WHO warns of “sustained transmission” of monkeypox in vulnerable groups

The viral disease has been detected in more than 50 countries, excluding Africa.



The World Health Organisation (WHO) has warned that “sustained transmission’’ of monkeypox worldwide could see the virus infect high-risk groups such as children, pregnant women and immunocompromised people. On Wednesday, the WHO stated that it was investigating reports of infected children which include two cases in Britain and they are also following up on reports in Spain and France. None of the reported cases have been severe. Monkeypox has been detected in over 5o new countries outside of Africa- where the virus disease is endemic. More than 3,400 cases and one death have been confirmed since the outbreak was first reported in May. As cases have been rising the WHO has called for testing to be ramped up.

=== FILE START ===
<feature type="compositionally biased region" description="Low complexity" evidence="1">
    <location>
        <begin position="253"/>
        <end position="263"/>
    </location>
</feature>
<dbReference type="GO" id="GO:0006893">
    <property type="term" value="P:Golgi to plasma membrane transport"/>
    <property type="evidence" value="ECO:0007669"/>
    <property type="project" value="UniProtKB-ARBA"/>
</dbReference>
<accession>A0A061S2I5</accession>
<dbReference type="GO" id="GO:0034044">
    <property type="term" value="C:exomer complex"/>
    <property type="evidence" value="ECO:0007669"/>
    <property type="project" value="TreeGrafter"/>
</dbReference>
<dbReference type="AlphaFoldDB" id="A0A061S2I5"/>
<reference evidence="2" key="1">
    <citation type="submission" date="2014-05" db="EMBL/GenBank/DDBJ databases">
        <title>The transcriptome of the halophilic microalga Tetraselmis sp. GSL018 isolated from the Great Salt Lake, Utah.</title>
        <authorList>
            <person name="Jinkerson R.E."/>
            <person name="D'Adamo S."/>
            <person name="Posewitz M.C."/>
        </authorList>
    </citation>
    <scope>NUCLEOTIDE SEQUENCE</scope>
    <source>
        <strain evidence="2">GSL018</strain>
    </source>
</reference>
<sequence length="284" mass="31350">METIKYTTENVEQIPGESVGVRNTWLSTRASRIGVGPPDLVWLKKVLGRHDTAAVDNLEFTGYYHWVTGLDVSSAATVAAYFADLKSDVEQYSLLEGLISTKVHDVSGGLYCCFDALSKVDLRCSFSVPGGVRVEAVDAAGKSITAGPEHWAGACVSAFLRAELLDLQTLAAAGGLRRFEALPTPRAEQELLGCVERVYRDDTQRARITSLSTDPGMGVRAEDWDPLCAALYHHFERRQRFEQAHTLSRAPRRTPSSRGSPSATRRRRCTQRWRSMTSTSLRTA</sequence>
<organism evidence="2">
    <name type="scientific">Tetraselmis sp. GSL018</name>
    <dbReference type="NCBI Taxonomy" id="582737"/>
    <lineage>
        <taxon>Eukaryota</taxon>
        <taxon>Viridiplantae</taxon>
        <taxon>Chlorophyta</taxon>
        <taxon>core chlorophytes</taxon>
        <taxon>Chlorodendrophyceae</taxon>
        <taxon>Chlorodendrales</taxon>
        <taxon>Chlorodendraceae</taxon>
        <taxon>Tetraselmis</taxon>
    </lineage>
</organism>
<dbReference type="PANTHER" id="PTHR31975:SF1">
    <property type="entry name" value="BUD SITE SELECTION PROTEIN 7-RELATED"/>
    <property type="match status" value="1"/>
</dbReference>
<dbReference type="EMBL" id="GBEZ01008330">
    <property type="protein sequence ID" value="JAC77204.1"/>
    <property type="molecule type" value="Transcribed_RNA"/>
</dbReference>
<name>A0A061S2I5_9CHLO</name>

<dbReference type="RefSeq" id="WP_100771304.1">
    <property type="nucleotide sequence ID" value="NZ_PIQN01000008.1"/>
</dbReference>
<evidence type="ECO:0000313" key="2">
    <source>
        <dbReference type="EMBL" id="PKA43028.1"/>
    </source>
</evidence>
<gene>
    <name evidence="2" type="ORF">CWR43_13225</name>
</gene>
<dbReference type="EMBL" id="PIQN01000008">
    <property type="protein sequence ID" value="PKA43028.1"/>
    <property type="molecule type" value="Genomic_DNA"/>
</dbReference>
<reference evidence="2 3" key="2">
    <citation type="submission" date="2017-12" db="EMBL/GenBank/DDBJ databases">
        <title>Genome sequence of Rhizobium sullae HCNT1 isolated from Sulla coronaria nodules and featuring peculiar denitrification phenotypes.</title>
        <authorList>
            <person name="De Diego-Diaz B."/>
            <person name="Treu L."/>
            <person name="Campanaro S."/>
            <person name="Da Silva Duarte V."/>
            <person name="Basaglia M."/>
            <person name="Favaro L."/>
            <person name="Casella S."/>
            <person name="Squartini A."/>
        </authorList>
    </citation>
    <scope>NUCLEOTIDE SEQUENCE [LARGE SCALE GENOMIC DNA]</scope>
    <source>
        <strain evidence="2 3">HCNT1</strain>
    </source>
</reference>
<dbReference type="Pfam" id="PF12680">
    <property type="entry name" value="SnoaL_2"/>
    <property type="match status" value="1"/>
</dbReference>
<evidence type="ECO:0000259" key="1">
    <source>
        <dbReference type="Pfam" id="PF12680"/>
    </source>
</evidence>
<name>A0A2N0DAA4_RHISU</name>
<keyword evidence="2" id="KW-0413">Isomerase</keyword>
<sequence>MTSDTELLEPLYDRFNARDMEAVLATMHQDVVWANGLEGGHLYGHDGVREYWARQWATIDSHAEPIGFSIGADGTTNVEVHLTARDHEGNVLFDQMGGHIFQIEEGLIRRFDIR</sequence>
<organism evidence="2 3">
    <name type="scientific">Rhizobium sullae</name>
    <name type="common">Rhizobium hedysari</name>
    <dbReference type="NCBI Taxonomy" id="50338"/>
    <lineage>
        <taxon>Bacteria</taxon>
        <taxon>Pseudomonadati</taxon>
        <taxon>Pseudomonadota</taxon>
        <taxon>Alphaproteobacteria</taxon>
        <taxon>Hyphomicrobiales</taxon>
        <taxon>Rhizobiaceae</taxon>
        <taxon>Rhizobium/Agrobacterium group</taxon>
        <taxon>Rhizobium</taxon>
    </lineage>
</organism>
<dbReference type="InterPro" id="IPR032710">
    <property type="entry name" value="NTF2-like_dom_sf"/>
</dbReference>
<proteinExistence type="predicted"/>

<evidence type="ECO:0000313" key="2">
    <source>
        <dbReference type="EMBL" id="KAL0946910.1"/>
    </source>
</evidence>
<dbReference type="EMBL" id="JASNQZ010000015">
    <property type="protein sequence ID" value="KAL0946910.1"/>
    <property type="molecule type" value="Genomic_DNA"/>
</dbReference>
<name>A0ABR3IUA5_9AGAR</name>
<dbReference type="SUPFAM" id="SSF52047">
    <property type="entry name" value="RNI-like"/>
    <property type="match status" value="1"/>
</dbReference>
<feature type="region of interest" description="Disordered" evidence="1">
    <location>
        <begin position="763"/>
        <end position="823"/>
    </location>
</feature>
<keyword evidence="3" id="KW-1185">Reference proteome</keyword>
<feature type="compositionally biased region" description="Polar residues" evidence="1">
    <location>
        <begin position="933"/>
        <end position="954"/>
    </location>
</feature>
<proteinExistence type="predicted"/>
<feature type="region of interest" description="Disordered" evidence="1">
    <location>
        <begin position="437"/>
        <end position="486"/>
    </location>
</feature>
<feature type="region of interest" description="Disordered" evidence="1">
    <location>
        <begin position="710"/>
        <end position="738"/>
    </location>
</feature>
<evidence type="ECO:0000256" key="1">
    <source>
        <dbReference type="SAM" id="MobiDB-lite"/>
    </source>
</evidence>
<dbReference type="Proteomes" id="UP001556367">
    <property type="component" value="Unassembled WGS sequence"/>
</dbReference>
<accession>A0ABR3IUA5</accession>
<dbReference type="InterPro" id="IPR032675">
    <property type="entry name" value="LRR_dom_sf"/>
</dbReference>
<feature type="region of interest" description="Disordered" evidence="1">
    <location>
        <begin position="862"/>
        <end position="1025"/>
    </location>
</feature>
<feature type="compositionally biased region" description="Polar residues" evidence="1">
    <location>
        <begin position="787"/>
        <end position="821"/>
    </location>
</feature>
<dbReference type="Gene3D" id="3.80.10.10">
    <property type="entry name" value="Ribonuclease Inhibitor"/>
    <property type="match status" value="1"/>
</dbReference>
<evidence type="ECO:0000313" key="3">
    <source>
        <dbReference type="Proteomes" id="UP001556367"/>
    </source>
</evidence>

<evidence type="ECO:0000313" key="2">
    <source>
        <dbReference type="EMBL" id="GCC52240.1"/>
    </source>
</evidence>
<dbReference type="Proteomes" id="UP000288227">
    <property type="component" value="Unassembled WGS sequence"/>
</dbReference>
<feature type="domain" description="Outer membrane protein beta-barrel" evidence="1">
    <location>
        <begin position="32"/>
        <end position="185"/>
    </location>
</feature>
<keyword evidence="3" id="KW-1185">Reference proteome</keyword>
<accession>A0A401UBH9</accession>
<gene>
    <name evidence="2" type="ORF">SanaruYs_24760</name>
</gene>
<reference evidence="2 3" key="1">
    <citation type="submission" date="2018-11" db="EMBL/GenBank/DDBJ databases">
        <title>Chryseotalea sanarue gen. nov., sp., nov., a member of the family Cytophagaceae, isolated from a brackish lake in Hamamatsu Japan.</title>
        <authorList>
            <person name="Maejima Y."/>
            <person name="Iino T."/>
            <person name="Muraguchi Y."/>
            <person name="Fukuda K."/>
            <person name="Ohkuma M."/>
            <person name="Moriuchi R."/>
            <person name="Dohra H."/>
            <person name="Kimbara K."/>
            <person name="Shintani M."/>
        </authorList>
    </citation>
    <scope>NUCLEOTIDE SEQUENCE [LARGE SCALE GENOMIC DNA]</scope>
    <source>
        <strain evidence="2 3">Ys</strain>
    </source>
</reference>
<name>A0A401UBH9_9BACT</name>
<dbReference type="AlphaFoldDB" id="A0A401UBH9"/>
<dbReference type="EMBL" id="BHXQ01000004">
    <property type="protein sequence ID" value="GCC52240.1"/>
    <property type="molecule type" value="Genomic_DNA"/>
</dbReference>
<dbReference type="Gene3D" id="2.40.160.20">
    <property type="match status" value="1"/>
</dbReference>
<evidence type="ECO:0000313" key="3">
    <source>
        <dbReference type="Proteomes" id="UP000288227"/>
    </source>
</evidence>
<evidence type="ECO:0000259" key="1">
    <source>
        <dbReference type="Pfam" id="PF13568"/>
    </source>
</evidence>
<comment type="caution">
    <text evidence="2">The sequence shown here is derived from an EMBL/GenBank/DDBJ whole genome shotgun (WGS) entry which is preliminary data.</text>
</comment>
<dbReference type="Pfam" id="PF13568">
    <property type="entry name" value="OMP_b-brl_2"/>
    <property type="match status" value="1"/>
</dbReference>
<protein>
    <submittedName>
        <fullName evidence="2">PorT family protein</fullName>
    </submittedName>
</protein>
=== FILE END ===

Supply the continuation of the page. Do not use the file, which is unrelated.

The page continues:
"I'm concerned about sustained transmission because it would suggest that the virus (is) establishing itself and it could move into high risk groups including children, the immunocompromised and pregnant women," noted WHO director-general Tedros Adhanom Ghebreyesus in an online briefing from Geneva on Wednesday. The WHO has ruled out the outbreak as a global health emergency. Ghebreyesus stated that he is "deeply concerned" regarding the "evolving health threat" which he is tracking "extremely closely." The United Nations agency stated that they are working on a plan to supply vaccines more equitably, after counties like Britain and United States suggested they are willing to share their stockpiled smallpox vaccines which also protects against monkeypox. The viral disease does not spread as easily as COVID-19 and there are vaccines available as opposed to the coronavirus when it arose.